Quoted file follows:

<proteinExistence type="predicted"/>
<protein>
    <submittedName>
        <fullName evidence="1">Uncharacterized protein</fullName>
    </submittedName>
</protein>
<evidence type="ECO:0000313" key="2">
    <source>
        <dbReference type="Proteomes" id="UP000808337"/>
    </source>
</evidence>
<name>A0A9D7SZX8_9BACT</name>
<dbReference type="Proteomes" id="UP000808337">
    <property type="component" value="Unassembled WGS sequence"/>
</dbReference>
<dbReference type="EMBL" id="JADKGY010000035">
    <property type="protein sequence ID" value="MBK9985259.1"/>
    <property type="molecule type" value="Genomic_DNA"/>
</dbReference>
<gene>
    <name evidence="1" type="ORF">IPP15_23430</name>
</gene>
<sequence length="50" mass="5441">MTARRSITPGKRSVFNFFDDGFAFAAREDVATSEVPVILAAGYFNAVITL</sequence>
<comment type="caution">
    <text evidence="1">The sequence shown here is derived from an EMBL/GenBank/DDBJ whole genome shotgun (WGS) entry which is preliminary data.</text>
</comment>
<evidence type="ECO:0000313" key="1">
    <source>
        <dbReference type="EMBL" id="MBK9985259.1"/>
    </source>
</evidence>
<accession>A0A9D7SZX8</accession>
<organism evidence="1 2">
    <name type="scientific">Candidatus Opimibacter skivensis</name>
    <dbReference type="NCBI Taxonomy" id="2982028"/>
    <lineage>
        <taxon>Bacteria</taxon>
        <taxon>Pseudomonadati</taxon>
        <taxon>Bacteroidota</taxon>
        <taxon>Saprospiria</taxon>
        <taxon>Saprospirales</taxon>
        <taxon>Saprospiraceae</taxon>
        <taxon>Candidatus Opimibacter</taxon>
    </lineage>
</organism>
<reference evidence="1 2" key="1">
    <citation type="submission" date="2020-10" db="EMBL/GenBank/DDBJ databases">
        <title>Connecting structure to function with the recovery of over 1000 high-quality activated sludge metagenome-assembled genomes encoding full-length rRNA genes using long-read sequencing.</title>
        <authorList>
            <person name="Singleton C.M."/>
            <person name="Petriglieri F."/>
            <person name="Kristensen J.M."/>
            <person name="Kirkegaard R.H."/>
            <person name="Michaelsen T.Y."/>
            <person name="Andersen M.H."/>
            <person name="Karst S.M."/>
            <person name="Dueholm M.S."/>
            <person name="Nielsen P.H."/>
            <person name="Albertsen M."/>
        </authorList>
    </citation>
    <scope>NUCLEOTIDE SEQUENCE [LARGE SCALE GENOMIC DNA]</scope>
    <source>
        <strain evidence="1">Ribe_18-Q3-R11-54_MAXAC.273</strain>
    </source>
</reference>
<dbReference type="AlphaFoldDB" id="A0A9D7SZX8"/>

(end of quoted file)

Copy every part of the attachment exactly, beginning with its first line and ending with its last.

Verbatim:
<proteinExistence type="predicted"/>
<protein>
    <submittedName>
        <fullName evidence="1">Uncharacterized protein</fullName>
    </submittedName>
</protein>
<evidence type="ECO:0000313" key="2">
    <source>
        <dbReference type="Proteomes" id="UP000808337"/>
    </source>
</evidence>
<name>A0A9D7SZX8_9BACT</name>
<dbReference type="Proteomes" id="UP000808337">
    <property type="component" value="Unassembled WGS sequence"/>
</dbReference>
<dbReference type="EMBL" id="JADKGY010000035">
    <property type="protein sequence ID" value="MBK9985259.1"/>
    <property type="molecule type" value="Genomic_DNA"/>
</dbReference>
<gene>
    <name evidence="1" type="ORF">IPP15_23430</name>
</gene>
<sequence length="50" mass="5441">MTARRSITPGKRSVFNFFDDGFAFAAREDVATSEVPVILAAGYFNAVITL</sequence>
<comment type="caution">
    <text evidence="1">The sequence shown here is derived from an EMBL/GenBank/DDBJ whole genome shotgun (WGS) entry which is preliminary data.</text>
</comment>
<evidence type="ECO:0000313" key="1">
    <source>
        <dbReference type="EMBL" id="MBK9985259.1"/>
    </source>
</evidence>
<accession>A0A9D7SZX8</accession>
<organism evidence="1 2">
    <name type="scientific">Candidatus Opimibacter skivensis</name>
    <dbReference type="NCBI Taxonomy" id="2982028"/>
    <lineage>
        <taxon>Bacteria</taxon>
        <taxon>Pseudomonadati</taxon>
        <taxon>Bacteroidota</taxon>
        <taxon>Saprospiria</taxon>
        <taxon>Saprospirales</taxon>
        <taxon>Saprospiraceae</taxon>
        <taxon>Candidatus Opimibacter</taxon>
    </lineage>
</organism>
<reference evidence="1 2" key="1">
    <citation type="submission" date="2020-10" db="EMBL/GenBank/DDBJ databases">
        <title>Connecting structure to function with the recovery of over 1000 high-quality activated sludge metagenome-assembled genomes encoding full-length rRNA genes using long-read sequencing.</title>
        <authorList>
            <person name="Singleton C.M."/>
            <person name="Petriglieri F."/>
            <person name="Kristensen J.M."/>
            <person name="Kirkegaard R.H."/>
            <person name="Michaelsen T.Y."/>
            <person name="Andersen M.H."/>
            <person name="Karst S.M."/>
            <person name="Dueholm M.S."/>
            <person name="Nielsen P.H."/>
            <person name="Albertsen M."/>
        </authorList>
    </citation>
    <scope>NUCLEOTIDE SEQUENCE [LARGE SCALE GENOMIC DNA]</scope>
    <source>
        <strain evidence="1">Ribe_18-Q3-R11-54_MAXAC.273</strain>
    </source>
</reference>
<dbReference type="AlphaFoldDB" id="A0A9D7SZX8"/>